Head 2 Head
November 5, 2021
Homecoming week flexibility should extend to dress code
In general, the dress code that Starr’s Mill enforces is not too extreme. There are reasonable standards such as the four-finger test for shirts, and the below-the-fingertips test for shorts and skirts. However, the administration should become more flexible with the dress code during homecoming week.
If the administrators are going to panic about accessories being a safety hazard, then they should panic about everything or panic about nothing.”
— Staff Writer Adeline Harper
The main problem that most students, including me, have is with the hats and sunglasses rule. The Fayette County Board of Education dress code states that “Sunglasses may not be worn inside the buildings. Hats, caps, visors or hoods may not be worn inside the building.” This, I can agree with.
School is not a place for a fashion show. However, during weeks such as homecoming week, the rules should be a little more relaxed. This year, homecoming dress-up days included Decades Day, Tacky Tourist Day, Generations Day, Character Day, and Spirit/Toga Day. Almost all of these days required a hat, accessory, or even glasses to put together a fun costume.
Principal Allen Leonard addressed the entire school Tuesday morning, stating that no hats or sunglasses could be worn in the building or carried in the hallways. Tuesday was Tacky Tourist Day, a day that needed both. The administration should have loosened up and had some fun.
What classifies as a hat? For example, does a tiara count as a hat, or a headband? Nowhere in the dress code does it say that headbands are not allowed. Even so, anything could be classified as a hat. Merriam-Webster classifies hats as a head covering with a definite crown and brim. Therefore, a tiara is not a hat. But it covers the head and has a definite crown. And what about an actual headband?
Even Rising Starr Middle school has a day designated for hats. If the administrators will not let students and even teachers wear hats as a part of a costume, then they should at least create a hat day. Even if they do not, they should still let students carry their hats in the halls to show their friends.
I understand that sunglasses are a potential safety hazard, but so are many other things such as untied shoe laces and heels. Also, dangling necklaces and bracelets can be a hazard on school buses and in classrooms. If the administrators are going to panic about accessories being a safety hazard, then they should panic about everything or panic about nothing.
If the administration insists on no hats, they could create a “Hat Day” specifically so students can wear hats, clarify the rules on size or type, or at least allow students to carry them in hallways during homecoming dress up days.
Dress code is detached from reality
The dress code overall is a bit too severe. Even during homecoming week, where the dress code is not really enforced, it is still too strict. It has a twisted sense of reality, and has recently come under fire for its oppressive nature.
How are students supposed to express themselves when basic types of clothing are forbidden?”
— Staff Writer Ashton Lewandowski
I have nothing against the majority of the dress code, but recently, the school, through the yearly homecoming week, encouraged students and teachers to dress up and express themselves. However, I saw students get yelled at for partaking in dressing up during the week’s many themes for wearing even simple, normal articles of clothing. How are students supposed to express themselves when basic types of clothing are forbidden?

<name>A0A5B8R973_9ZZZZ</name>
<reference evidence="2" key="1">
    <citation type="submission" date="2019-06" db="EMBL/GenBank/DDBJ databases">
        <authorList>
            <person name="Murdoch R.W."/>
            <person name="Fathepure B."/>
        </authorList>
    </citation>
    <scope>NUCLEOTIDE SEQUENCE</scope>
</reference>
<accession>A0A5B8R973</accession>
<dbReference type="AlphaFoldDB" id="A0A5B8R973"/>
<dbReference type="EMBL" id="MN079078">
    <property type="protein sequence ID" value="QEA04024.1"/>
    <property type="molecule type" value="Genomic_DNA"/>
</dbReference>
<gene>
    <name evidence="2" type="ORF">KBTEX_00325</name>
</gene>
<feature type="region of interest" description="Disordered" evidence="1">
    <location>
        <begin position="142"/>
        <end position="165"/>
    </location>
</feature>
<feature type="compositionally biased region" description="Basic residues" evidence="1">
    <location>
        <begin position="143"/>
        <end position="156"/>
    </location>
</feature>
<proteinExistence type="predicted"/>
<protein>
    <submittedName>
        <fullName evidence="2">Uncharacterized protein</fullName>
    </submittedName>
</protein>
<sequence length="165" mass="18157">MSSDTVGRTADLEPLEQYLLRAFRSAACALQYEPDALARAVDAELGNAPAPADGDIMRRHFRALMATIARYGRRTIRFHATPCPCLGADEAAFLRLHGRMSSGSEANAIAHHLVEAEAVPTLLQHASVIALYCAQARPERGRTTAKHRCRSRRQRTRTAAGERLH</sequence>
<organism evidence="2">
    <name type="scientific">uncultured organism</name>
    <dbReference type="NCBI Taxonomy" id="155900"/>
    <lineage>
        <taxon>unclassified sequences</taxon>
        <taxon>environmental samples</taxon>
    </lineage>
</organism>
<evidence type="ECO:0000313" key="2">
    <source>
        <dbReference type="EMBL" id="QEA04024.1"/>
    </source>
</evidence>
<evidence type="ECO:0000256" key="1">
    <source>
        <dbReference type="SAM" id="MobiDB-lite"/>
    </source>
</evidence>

Hats and other head coverings like hoodies are not allowed. People have worn hats for literally thousands of years, and hoodies are even built into other pieces of clothing, but still students do not have the right to put head coverings on during school. It is as normal as someone wearing a shirt or pants, and some religions even promote wearing head coverings. As long as it is not outlandish and distracting, just like every other article of clothing students wear, I do not see why it would be a problem.
Glasses too, are not allowed, unless for a medical reason. When you have a religious or medical right to do something, everyone else should have that right too. First Amendment or medical exemptions should be used to counter arbitrary and authoritarian rule policies. There’s zero reason why only some people can wear glasses, but others cannot. Just because someone has a disability does not mean they should get extra privileges over everyone else.
It took a whole pandemic in order for students to gain the right to wear a face covering to school. The school concedes any counter point they may make about ensuring a safe school environment with the dress code when they have mandated mask wearing for the past two years, with no clear way to easily identify students.
It is not rational how both teachers and students can hide their identity by wearing a face covering, but other, much less dangerous types of clothing, are still banned. You can hide who you are, but you cannot wear a baseball cap to support your favorite sports team. How are we allowed to cover our faces and hide our identity but not our head? It does not make sense.
The dress code wants to establish and enforce an opinionated status quo, what the school views as normal, and keep out anything they do not think fits their perception of normal. They worry giving more lenience with the dress code would disrupt the learning environment. The problem with this though is that their sense of normal is far from what students view from normal, as evidenced by the outrage and controversy the dress code has been generating from the student base.
If clothing or otherwise does disrupt the learning environment in any way, I am all for banning it from our school. But in most cases, the dress code is overreaching and a serious discussion needs to form in order for it to be updated.